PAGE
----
In a nutshell this means that the word of mouth story of Hartley’s parents being Henry and Huldah Shepard, was not just a story. This also confirms that General William Shepard of Westfield, Massachusetts was indeed our ancestor. So, yes we can brag about it in full confidence now.
Here is a source mentioning the children of Enoch and Esther: “Colonel Enoch Shepherd, wife and nine Children, Enoch, Daniel, Luther, Calvin, Esther, Anna, Rhoda, Lorana, and Huldah.”
History of Washington County: Residents at Campus Martius – Marietta and at “The Point” – in and Near Fort Harmer during the Whole or Part of the period of the Indian Wars between 1790–1795
This also means that I will be posting more about this line in the future than I have previously. Having more confidence in the connection to the Westfield Shepards makes me feel much better about researching and sharing this line with family.
Some years back my grandparents took a trip to England and Scotland for 14 days. They did a lot of site-seeing, and I guess, gramps wanted to talk to someone about the Scottish origins of our Shepards. (At the time we didn’t know that the Shepards are actually English. DNA.)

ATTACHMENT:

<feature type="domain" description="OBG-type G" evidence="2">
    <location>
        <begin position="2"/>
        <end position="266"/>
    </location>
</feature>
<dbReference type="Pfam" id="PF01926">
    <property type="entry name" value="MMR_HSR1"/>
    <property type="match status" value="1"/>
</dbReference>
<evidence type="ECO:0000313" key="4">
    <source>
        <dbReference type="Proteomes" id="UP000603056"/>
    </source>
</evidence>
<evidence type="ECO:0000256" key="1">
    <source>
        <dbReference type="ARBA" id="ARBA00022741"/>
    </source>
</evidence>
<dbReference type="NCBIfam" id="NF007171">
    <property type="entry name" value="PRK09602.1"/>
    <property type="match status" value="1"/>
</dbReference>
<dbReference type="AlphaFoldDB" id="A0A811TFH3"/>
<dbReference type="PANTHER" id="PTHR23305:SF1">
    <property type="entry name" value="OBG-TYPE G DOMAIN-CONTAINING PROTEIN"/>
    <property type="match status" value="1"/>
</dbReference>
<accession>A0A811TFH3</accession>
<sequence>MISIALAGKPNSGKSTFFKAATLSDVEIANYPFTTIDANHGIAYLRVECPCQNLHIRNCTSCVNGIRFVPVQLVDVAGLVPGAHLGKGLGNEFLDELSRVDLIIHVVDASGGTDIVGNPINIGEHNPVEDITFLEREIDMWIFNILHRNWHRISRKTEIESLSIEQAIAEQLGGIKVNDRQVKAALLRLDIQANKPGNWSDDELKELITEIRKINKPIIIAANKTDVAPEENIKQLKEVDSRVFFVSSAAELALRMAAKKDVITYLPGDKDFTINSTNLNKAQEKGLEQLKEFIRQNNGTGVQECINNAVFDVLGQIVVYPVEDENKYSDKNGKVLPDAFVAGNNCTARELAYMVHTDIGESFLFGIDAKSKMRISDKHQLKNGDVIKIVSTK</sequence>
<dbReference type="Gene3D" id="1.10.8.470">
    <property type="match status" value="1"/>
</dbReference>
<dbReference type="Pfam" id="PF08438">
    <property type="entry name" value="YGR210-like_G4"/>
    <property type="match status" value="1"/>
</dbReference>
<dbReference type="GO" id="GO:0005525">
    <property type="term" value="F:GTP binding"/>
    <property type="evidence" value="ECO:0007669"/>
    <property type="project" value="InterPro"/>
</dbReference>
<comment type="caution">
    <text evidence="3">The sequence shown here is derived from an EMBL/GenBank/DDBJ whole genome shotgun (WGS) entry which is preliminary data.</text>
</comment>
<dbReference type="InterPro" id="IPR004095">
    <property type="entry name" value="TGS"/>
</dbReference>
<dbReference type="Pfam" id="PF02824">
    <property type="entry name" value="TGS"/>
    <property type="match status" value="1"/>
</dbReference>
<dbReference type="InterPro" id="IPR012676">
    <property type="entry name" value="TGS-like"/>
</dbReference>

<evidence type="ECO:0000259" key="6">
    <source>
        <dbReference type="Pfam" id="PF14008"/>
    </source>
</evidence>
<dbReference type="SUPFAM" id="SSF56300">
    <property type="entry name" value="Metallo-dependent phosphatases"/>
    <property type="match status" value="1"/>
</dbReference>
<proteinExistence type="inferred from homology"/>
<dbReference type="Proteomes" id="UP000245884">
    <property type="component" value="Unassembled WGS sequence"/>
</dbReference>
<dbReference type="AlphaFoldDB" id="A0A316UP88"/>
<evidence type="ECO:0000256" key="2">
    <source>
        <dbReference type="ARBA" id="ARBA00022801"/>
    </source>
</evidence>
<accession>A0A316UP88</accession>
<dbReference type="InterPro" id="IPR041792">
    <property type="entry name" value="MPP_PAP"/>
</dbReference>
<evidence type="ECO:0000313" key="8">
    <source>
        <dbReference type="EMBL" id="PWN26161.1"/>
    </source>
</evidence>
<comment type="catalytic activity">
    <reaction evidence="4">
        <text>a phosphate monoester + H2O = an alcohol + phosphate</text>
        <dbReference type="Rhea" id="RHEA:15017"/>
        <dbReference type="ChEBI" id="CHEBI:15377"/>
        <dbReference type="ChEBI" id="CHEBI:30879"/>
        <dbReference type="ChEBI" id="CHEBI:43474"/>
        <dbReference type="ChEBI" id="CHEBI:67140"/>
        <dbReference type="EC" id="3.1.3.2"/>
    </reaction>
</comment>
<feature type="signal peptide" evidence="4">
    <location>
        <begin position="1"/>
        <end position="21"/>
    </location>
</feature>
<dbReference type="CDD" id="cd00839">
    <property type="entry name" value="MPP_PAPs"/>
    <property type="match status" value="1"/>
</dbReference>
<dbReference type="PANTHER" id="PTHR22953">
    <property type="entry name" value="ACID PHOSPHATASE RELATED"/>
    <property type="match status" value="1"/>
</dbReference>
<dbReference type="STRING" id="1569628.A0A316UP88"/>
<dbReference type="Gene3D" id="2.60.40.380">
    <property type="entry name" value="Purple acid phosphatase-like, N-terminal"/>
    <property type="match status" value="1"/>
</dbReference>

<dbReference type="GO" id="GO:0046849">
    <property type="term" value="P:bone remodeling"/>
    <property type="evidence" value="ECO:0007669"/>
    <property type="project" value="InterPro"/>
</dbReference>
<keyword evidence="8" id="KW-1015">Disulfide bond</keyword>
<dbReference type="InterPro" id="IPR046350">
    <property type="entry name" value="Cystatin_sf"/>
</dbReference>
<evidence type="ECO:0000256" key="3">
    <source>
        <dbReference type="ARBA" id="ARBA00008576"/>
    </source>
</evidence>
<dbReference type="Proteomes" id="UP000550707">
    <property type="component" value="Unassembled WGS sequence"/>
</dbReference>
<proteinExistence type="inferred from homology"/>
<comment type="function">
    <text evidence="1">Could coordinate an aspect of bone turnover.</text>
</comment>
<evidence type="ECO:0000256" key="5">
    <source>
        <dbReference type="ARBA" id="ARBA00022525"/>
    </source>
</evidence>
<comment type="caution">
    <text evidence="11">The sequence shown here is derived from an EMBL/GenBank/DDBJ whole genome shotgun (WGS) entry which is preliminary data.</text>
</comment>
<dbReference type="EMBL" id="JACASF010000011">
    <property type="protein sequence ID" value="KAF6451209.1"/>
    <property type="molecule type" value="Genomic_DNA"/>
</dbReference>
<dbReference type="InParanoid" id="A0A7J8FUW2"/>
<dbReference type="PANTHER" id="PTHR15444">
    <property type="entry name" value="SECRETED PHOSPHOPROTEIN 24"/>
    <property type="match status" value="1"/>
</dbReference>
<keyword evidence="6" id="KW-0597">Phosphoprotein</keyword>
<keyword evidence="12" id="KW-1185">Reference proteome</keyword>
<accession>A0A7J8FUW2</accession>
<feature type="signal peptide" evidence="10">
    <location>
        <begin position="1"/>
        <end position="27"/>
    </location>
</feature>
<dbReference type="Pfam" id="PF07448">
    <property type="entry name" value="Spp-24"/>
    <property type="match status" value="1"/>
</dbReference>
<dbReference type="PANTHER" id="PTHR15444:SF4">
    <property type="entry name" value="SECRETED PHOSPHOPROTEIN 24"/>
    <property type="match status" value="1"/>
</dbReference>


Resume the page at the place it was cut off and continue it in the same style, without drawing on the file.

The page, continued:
Grandmother kept a little journal of their trip, which I found recently while going through their papers. I loved finding it, because my husband and I do the same thing when we go on trips, it must be in my genes. In fact I created a book of our first visit to Hawaii together, as it was a 5 year anniversary vacation. It included photos, little mementos (scanned), and our journal entries, then I had it printed by Apple’s photo book company. It looks pretty spiffy, if I say so myself.
So, anytime I run across these types of items my heart sings. Admittedly, it might be the only one she kept. The year is not indicated on the journal, but I know we have letters that talk about them going on the trip. I believe it occurred sometime in the 70s-80s.
I scanned the whole journal and am putting it here for anyone to enjoy. It is not a novel, the entries are pretty short, they talk mostly about the foods they ate, arrivals, departures, but there is a little bit of commentary. The file can be downloaded, it is a .pdf, or just read it here in my blog. Enjoy!
I have been going through my grandparents papers recently, reorganizing, seeing what needs scanning, throwing away, etc. When I ran across this great newspaper clipping about my mom! She looks gorgeous in this pic too.
She was attending Bliss College in Lewiston, Maine at the time. The picture was taken in the winter of either 1960 or 1961.
Bliss College in Lewiston, Maine; opened 1897, closed 1972; records held: Maine Department of Education, 23 State House Station, Augusta, ME 04333. Songe, Alice H. American Universities and Colleges: A Dictionary of Name Changes. 1978.